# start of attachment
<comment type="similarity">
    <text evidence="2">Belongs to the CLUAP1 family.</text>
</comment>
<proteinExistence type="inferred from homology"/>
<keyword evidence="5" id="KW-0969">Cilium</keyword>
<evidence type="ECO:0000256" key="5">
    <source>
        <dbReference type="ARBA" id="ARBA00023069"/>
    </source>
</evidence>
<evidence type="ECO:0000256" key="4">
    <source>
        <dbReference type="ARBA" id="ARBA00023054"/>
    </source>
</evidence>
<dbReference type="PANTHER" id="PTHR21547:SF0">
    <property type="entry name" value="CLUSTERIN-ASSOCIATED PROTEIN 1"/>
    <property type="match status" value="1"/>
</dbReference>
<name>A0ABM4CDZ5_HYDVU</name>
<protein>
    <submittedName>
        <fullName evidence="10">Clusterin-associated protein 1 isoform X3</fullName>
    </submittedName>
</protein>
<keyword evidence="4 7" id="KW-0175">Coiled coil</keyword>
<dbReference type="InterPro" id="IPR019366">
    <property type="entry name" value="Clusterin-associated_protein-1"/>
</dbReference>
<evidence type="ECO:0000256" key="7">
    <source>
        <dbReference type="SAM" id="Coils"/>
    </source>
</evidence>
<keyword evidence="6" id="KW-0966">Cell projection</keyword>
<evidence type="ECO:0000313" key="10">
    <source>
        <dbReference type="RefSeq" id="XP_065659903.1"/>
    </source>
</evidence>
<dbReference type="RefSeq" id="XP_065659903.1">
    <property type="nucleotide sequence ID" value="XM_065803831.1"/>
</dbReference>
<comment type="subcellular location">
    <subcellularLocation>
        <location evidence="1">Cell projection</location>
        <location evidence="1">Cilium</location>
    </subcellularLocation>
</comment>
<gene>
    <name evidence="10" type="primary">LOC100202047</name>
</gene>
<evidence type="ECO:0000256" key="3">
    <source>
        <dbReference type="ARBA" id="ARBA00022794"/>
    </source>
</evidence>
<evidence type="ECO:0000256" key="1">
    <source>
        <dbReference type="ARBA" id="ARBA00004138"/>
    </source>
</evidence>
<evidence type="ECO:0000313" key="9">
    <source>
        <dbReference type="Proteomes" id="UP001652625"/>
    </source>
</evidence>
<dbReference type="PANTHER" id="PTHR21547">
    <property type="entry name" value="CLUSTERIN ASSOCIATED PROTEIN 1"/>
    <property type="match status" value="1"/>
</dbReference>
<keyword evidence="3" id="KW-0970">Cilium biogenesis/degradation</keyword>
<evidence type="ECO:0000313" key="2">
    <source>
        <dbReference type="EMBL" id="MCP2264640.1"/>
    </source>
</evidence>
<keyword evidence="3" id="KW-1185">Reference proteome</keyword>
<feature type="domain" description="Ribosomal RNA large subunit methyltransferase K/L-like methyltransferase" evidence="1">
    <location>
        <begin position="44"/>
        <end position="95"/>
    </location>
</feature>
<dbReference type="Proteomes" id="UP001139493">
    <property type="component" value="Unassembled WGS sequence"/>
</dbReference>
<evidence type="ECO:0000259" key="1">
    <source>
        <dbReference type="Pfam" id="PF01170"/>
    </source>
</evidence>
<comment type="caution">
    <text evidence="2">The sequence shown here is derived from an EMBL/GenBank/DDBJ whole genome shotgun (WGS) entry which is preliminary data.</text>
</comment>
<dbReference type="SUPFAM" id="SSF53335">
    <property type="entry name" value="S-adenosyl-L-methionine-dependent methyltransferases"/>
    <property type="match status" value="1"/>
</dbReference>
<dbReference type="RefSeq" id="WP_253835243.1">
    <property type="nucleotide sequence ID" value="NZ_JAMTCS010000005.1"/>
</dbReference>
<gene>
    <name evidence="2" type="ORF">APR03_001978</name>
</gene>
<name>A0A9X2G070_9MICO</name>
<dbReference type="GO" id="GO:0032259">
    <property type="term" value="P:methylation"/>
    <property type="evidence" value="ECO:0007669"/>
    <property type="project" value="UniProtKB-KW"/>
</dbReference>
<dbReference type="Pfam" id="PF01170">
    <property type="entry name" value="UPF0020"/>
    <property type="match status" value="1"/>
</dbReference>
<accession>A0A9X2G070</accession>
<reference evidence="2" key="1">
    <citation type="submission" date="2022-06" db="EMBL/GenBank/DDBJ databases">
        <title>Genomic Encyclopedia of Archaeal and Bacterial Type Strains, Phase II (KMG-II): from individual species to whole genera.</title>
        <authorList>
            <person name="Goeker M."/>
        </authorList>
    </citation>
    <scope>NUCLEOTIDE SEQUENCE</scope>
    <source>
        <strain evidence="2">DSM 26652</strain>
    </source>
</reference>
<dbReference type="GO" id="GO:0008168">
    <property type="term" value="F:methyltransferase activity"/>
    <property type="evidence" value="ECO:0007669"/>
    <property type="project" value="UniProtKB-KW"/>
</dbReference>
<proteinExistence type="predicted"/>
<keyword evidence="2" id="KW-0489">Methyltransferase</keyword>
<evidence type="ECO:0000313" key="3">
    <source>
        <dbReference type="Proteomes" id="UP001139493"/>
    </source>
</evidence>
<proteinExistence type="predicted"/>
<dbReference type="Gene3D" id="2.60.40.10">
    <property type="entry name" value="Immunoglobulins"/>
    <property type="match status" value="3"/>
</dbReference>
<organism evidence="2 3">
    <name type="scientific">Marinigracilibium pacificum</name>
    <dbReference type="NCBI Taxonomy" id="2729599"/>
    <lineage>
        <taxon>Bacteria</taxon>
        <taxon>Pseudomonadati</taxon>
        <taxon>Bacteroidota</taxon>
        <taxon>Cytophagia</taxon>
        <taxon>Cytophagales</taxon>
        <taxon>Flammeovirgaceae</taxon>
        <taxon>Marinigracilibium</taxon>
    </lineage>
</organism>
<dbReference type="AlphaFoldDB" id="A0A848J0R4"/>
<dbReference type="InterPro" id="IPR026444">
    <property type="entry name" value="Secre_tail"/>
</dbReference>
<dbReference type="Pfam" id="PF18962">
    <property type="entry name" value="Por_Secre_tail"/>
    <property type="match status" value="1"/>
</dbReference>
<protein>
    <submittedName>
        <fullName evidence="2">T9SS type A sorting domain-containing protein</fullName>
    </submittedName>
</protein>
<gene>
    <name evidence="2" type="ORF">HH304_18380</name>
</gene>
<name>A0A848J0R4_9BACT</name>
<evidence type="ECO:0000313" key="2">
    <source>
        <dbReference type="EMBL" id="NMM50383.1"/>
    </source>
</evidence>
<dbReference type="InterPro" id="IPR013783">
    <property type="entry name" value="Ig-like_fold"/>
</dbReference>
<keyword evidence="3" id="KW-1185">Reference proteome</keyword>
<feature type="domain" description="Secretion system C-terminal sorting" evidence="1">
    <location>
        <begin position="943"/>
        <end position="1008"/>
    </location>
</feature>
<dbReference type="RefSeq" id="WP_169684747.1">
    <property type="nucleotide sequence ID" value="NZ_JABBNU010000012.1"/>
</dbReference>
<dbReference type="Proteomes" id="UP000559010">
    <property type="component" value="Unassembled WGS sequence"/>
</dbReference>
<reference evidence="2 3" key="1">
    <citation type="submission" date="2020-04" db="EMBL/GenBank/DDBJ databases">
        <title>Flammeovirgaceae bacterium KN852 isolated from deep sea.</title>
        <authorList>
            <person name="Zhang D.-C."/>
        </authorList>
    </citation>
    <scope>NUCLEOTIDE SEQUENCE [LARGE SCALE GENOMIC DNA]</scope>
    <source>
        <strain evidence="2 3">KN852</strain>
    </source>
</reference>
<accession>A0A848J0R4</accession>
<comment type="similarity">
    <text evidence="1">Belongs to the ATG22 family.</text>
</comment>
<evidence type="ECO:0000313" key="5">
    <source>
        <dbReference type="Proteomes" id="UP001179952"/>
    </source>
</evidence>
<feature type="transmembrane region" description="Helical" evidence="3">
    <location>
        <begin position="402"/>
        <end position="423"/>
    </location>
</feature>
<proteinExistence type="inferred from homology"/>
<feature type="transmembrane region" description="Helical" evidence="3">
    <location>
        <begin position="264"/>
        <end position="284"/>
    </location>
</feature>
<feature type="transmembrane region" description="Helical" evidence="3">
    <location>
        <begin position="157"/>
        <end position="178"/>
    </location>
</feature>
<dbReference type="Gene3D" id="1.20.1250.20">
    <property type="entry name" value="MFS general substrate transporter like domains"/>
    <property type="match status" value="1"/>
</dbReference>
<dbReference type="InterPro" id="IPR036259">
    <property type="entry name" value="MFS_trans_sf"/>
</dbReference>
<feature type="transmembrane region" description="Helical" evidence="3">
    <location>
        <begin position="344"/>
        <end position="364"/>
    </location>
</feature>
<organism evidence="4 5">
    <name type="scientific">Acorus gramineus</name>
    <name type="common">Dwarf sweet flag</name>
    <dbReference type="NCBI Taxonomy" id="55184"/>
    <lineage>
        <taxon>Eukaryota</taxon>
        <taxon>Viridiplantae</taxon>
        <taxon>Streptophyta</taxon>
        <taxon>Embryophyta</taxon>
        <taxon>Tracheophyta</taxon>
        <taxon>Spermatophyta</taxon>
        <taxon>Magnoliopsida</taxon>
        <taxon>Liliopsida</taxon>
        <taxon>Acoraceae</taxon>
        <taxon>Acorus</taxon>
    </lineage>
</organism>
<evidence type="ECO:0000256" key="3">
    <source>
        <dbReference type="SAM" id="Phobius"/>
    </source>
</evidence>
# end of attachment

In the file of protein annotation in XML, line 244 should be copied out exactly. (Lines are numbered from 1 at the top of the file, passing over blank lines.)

<feature type="transmembrane region" description="Helical" evidence="3">